Boredom.
Post by a***@gmail.com
Post by J. Clarke
Post by a***@gmail.com
Human rights are now recognised in many countries, with an end to slavery.
The Saudis recognize the human right to not have one's pocket picked,
with the result that they cut off the hands of pickpockets. According
to you that's immoral, according to them the pickpocketing is immoral.
What makes you so certain that your morality is right? Are you a
pickpocket?
Tell me, would you rather live in a liberal democracy, or in the Saudi state? Would you rather live in Finland or the Saudi state?
You keep asking me which I would personally prefer. Do you consider
my personal preferences to be the ultimate word on morality? The
point that you are persistently not understanding is that you like
something or that I like something doesn't make it moral. The
difference between us is that I am willing to entertain the
possibility that my judgment is imperfect and you are not.
Post by a***@gmail.com
Post by J. Clarke
Post by a***@gmail.com
As I explained before, morality can defined as finding happiness in the happiness of others.
It can be defined as eating babies for breakfast too. That you can
make up some definition doesn't mean that that definition is true.
Immoral people may not believe in morality. Do you have a definition you believe in?
No, I simply try to avoid personal inconvenience, try to avoid
inconveniencing others, and try to avoid "isms" that lead to people
who haven't hurt anybody getting killed. I've toyed with "do unto
others as you would have them do unto you", but I know some "others"
who enjoy being on the recieving end of a medium-grade beatdown, so
I've tries "do unto others as they would have you do unto them", but
that leads to the problem of others who would have me give them my
life savings. "An it harm none, do what thou wilt shall be the whole
of the law" is another possibility but that doesn't leave an opening
for dealing with someone else who is ignoring the "an it harm none"
part, and others may have a different definition of "harm" from mine.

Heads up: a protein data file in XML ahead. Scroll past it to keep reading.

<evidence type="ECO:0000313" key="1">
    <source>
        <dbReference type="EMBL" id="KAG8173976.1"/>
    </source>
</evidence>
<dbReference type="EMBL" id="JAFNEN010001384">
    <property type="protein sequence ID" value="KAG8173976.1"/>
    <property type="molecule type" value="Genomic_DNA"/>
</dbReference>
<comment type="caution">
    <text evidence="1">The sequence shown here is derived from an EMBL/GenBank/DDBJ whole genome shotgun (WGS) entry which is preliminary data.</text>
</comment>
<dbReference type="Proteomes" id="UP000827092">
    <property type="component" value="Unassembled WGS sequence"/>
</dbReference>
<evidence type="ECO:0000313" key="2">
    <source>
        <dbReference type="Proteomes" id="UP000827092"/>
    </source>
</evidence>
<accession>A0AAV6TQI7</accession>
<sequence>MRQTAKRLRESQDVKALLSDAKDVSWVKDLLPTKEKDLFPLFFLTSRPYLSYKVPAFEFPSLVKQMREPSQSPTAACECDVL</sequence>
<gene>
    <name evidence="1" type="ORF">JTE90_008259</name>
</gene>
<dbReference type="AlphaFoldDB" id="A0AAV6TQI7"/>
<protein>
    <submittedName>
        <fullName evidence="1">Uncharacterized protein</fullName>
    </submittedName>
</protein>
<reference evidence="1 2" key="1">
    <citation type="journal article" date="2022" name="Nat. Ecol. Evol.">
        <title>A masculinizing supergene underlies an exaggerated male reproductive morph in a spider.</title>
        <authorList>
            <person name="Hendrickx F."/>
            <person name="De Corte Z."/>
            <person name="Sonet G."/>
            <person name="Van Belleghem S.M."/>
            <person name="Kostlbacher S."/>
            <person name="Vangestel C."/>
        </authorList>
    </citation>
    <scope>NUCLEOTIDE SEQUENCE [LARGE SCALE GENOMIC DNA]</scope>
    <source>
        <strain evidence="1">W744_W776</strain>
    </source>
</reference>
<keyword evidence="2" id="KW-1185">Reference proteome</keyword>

So no, at this point I'm not a big fan of generalized moral
principles. The people who want to ban abortion are for the most part
well intended, so are those who want few or no restrictions on it, but
they both believe that they are Right and what happens between them is
getting very ugly. When people are inflexible on points of morality
other people die for their causes. I guess not making other people
die for my Cause would be another part of it.
Post by a***@gmail.com
Post by J. Clarke
Post by a***@gmail.com
More moral countries are generally happier.
If you accept a definition of morality that leads to happiness.
Stiff-necked Puritans claim to be very moral but their definition of
morality excludes "fun" and they consider happiness to be suspect.
Post by a***@gmail.com
Would you rather live in a tyranny like north Korea, or a democracy like South Korea?
That depends on whether I get to be dictator.
I think you know that the average South Korean is freer and wealthier, and thus happier. You are just avoiding the question because you don't like the answers, and losing the argument.
So? You weren't asking about "the average South Korean", you were
asking me what I would prefer. I do not have personal experience of
either culture nor was I raised in either. I'm a child of the Vietnam
era and I know personally people who were raised in societies that I
was taught were so horribly oppressive that they needed to be "freed"
possibly with use of nuclear weapons who tell me that they were taught
the same thing about us. So I know not to trust anybody's propaganda.
If I ever have a chance to discuss the matter with someone who grew up
in North Korea then I might be in a better place to give an answer
that actually means something.
However your tactic of acting as if my personal preference is the
final arbiter of morality is not effective and that you continue it
having had it demonstrated to you repeatedly that I will not bite on
it suggests unflattering things about your ability to learn from
experience.
Post by a***@gmail.com
Post by J. Clarke
Moral progress can be defined in many ways. That you consider it to
be something doesn't mean that someone else considers it to be the
same thing. Trouble comes when you try to impose your morality on
someone else who does not accept it. To you he's wrong, to him you're
wrong and it doesn't get settled until one or the other or both of you
are dead. The trouble is that you won't content yourselves with
killing each other, you always insist on taking a bunch of other
people who don't give a tinker's damn about _either_ of your precious
"moralities" with you.
Leaders impose their morality on the people by making, changing, and enforcing laws. There is an unwritten social contract between the people and the government, that the people will follow the laws, and the government will protect their rights. When this contract is broken, there may be trouble.
Wait a minute, a little while ago you were telling us that there is
something called "moral progress", suggesting that there is some
universal morality toward which society is progressing. But now you
are telling us that politicians have morals that are different from